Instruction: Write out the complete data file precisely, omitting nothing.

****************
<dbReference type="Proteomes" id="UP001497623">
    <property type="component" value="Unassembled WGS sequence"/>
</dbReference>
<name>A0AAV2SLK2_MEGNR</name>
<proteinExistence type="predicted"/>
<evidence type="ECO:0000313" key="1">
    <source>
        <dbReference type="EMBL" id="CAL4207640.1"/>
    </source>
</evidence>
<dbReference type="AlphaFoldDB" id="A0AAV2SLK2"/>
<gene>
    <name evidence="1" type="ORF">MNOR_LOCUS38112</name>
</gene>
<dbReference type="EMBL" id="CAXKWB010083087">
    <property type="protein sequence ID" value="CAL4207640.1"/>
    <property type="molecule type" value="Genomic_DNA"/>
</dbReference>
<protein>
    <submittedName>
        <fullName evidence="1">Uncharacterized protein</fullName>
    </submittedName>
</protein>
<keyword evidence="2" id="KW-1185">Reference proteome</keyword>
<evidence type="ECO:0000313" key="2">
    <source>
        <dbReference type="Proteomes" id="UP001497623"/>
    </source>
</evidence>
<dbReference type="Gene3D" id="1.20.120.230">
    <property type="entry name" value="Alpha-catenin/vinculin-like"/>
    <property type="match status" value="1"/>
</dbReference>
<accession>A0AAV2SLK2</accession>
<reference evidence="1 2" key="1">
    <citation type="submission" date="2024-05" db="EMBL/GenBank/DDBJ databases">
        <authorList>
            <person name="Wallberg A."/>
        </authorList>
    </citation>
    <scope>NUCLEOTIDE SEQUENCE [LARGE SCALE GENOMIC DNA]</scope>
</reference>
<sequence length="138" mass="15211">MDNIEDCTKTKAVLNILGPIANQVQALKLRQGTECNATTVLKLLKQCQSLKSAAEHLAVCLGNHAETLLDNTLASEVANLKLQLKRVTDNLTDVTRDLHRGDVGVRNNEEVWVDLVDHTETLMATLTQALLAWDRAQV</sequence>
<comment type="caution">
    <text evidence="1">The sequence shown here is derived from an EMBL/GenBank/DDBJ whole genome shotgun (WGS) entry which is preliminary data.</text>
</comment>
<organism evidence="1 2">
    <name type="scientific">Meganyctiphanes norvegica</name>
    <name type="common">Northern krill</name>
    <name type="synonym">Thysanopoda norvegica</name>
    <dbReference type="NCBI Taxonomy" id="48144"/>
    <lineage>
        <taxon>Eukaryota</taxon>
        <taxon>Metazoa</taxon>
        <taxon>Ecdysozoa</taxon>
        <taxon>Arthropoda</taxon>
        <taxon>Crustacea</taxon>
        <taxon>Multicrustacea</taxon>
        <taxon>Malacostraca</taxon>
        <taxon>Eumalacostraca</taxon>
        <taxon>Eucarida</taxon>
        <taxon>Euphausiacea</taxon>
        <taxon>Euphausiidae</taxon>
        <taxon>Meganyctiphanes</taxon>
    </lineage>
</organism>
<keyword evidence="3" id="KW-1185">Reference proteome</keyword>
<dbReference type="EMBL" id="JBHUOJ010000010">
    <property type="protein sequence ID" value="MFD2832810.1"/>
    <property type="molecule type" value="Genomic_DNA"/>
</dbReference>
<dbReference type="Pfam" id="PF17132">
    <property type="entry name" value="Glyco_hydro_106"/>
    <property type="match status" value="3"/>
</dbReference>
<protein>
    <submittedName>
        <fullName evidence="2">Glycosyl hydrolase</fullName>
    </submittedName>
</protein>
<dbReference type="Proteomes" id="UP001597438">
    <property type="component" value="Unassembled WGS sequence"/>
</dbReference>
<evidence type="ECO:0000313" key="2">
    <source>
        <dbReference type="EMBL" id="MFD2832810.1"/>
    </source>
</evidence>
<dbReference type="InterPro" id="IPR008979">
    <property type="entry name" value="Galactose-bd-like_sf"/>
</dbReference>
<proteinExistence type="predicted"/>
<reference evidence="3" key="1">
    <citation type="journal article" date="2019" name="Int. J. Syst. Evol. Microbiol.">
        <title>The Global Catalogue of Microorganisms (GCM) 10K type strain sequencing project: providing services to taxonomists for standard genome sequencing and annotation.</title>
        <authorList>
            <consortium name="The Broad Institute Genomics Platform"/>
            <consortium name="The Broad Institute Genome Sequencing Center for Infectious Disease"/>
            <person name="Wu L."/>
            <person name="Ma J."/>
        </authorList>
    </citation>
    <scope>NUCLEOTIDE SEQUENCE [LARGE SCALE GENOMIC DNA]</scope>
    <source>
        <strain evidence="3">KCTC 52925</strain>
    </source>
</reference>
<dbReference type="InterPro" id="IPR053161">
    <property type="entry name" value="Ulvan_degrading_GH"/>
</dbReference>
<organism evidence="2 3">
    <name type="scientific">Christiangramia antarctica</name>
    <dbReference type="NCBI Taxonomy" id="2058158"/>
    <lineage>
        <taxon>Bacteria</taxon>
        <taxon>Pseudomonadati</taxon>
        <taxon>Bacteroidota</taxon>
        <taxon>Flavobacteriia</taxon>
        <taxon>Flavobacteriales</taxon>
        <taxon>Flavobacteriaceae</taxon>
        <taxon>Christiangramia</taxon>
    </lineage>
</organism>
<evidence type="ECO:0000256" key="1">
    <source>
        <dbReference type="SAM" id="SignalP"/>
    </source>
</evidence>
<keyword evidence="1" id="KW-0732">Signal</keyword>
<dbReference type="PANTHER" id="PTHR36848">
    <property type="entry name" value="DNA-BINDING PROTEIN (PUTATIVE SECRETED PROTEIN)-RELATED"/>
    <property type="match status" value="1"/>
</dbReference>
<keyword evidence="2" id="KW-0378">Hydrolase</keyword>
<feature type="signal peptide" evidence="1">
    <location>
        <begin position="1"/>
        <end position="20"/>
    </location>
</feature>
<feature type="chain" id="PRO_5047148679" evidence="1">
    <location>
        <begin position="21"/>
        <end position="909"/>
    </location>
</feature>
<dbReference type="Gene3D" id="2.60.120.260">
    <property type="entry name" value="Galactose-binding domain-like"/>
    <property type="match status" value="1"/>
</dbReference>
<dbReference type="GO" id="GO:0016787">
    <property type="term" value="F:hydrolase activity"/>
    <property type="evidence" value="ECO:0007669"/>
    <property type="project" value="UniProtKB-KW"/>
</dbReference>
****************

<dbReference type="Proteomes" id="UP001497623">
    <property type="component" value="Unassembled WGS sequence"/>
</dbReference>
<name>A0AAV2SLK2_MEGNR</name>
<proteinExistence type="predicted"/>
<evidence type="ECO:0000313" key="1">
    <source>
        <dbReference type="EMBL" id="CAL4207640.1"/>
    </source>
</evidence>
<dbReference type="AlphaFoldDB" id="A0AAV2SLK2"/>
<gene>
    <name evidence="1" type="ORF">MNOR_LOCUS38112</name>
</gene>
<dbReference type="EMBL" id="CAXKWB010083087">
    <property type="protein sequence ID" value="CAL4207640.1"/>
    <property type="molecule type" value="Genomic_DNA"/>
</dbReference>
<protein>
    <submittedName>
        <fullName evidence="1">Uncharacterized protein</fullName>
    </submittedName>
</protein>
<keyword evidence="2" id="KW-1185">Reference proteome</keyword>
<evidence type="ECO:0000313" key="2">
    <source>
        <dbReference type="Proteomes" id="UP001497623"/>
    </source>
</evidence>
<dbReference type="Gene3D" id="1.20.120.230">
    <property type="entry name" value="Alpha-catenin/vinculin-like"/>
    <property type="match status" value="1"/>
</dbReference>
<accession>A0AAV2SLK2</accession>
<reference evidence="1 2" key="1">
    <citation type="submission" date="2024-05" db="EMBL/GenBank/DDBJ databases">
        <authorList>
            <person name="Wallberg A."/>
        </authorList>
    </citation>
    <scope>NUCLEOTIDE SEQUENCE [LARGE SCALE GENOMIC DNA]</scope>
</reference>
<sequence length="138" mass="15211">MDNIEDCTKTKAVLNILGPIANQVQALKLRQGTECNATTVLKLLKQCQSLKSAAEHLAVCLGNHAETLLDNTLASEVANLKLQLKRVTDNLTDVTRDLHRGDVGVRNNEEVWVDLVDHTETLMATLTQALLAWDRAQV</sequence>
<comment type="caution">
    <text evidence="1">The sequence shown here is derived from an EMBL/GenBank/DDBJ whole genome shotgun (WGS) entry which is preliminary data.</text>
</comment>
<organism evidence="1 2">
    <name type="scientific">Meganyctiphanes norvegica</name>
    <name type="common">Northern krill</name>
    <name type="synonym">Thysanopoda norvegica</name>
    <dbReference type="NCBI Taxonomy" id="48144"/>
    <lineage>
        <taxon>Eukaryota</taxon>
        <taxon>Metazoa</taxon>
        <taxon>Ecdysozoa</taxon>
        <taxon>Arthropoda</taxon>
        <taxon>Crustacea</taxon>
        <taxon>Multicrustacea</taxon>
        <taxon>Malacostraca</taxon>
        <taxon>Eumalacostraca</taxon>
        <taxon>Eucarida</taxon>
        <taxon>Euphausiacea</taxon>
        <taxon>Euphausiidae</taxon>
        <taxon>Meganyctiphanes</taxon>
    </lineage>
</organism>
<keyword evidence="3" id="KW-1185">Reference proteome</keyword>
<dbReference type="EMBL" id="JBHUOJ010000010">
    <property type="protein sequence ID" value="MFD2832810.1"/>
    <property type="molecule type" value="Genomic_DNA"/>
</dbReference>
<dbReference type="Pfam" id="PF17132">
    <property type="entry name" value="Glyco_hydro_106"/>
    <property type="match status" value="3"/>
</dbReference>
<protein>
    <submittedName>
        <fullName evidence="2">Glycosyl hydrolase</fullName>
    </submittedName>
</protein>
<dbReference type="Proteomes" id="UP001597438">
    <property type="component" value="Unassembled WGS sequence"/>
</dbReference>
<evidence type="ECO:0000313" key="2">
    <source>
        <dbReference type="EMBL" id="MFD2832810.1"/>
    </source>
</evidence>
<dbReference type="InterPro" id="IPR008979">
    <property type="entry name" value="Galactose-bd-like_sf"/>
</dbReference>
<proteinExistence type="predicted"/>
<reference evidence="3" key="1">
    <citation type="journal article" date="2019" name="Int. J. Syst. Evol. Microbiol.">
        <title>The Global Catalogue of Microorganisms (GCM) 10K type strain sequencing project: providing services to taxonomists for standard genome sequencing and annotation.</title>
        <authorList>
            <consortium name="The Broad Institute Genomics Platform"/>
            <consortium name="The Broad Institute Genome Sequencing Center for Infectious Disease"/>
            <person name="Wu L."/>
            <person name="Ma J."/>
        </authorList>
    </citation>
    <scope>NUCLEOTIDE SEQUENCE [LARGE SCALE GENOMIC DNA]</scope>
    <source>
        <strain evidence="3">KCTC 52925</strain>
    </source>
</reference>
<dbReference type="InterPro" id="IPR053161">
    <property type="entry name" value="Ulvan_degrading_GH"/>
</dbReference>
<organism evidence="2 3">
    <name type="scientific">Christiangramia antarctica</name>
    <dbReference type="NCBI Taxonomy" id="2058158"/>
    <lineage>
        <taxon>Bacteria</taxon>
        <taxon>Pseudomonadati</taxon>
        <taxon>Bacteroidota</taxon>
        <taxon>Flavobacteriia</taxon>
        <taxon>Flavobacteriales</taxon>
        <taxon>Flavobacteriaceae</taxon>
        <taxon>Christiangramia</taxon>
    </lineage>
</organism>
<evidence type="ECO:0000256" key="1">
    <source>
        <dbReference type="SAM" id="SignalP"/>
    </source>
</evidence>
<keyword evidence="1" id="KW-0732">Signal</keyword>
<dbReference type="PANTHER" id="PTHR36848">
    <property type="entry name" value="DNA-BINDING PROTEIN (PUTATIVE SECRETED PROTEIN)-RELATED"/>
    <property type="match status" value="1"/>
</dbReference>
<keyword evidence="2" id="KW-0378">Hydrolase</keyword>
<feature type="signal peptide" evidence="1">
    <location>
        <begin position="1"/>
        <end position="20"/>
    </location>
</feature>
<feature type="chain" id="PRO_5047148679" evidence="1">
    <location>
        <begin position="21"/>
        <end position="909"/>
    </location>
</feature>
<dbReference type="Gene3D" id="2.60.120.260">
    <property type="entry name" value="Galactose-binding domain-like"/>
    <property type="match status" value="1"/>
</dbReference>
<dbReference type="GO" id="GO:0016787">
    <property type="term" value="F:hydrolase activity"/>
    <property type="evidence" value="ECO:0007669"/>
    <property type="project" value="UniProtKB-KW"/>
</dbReference>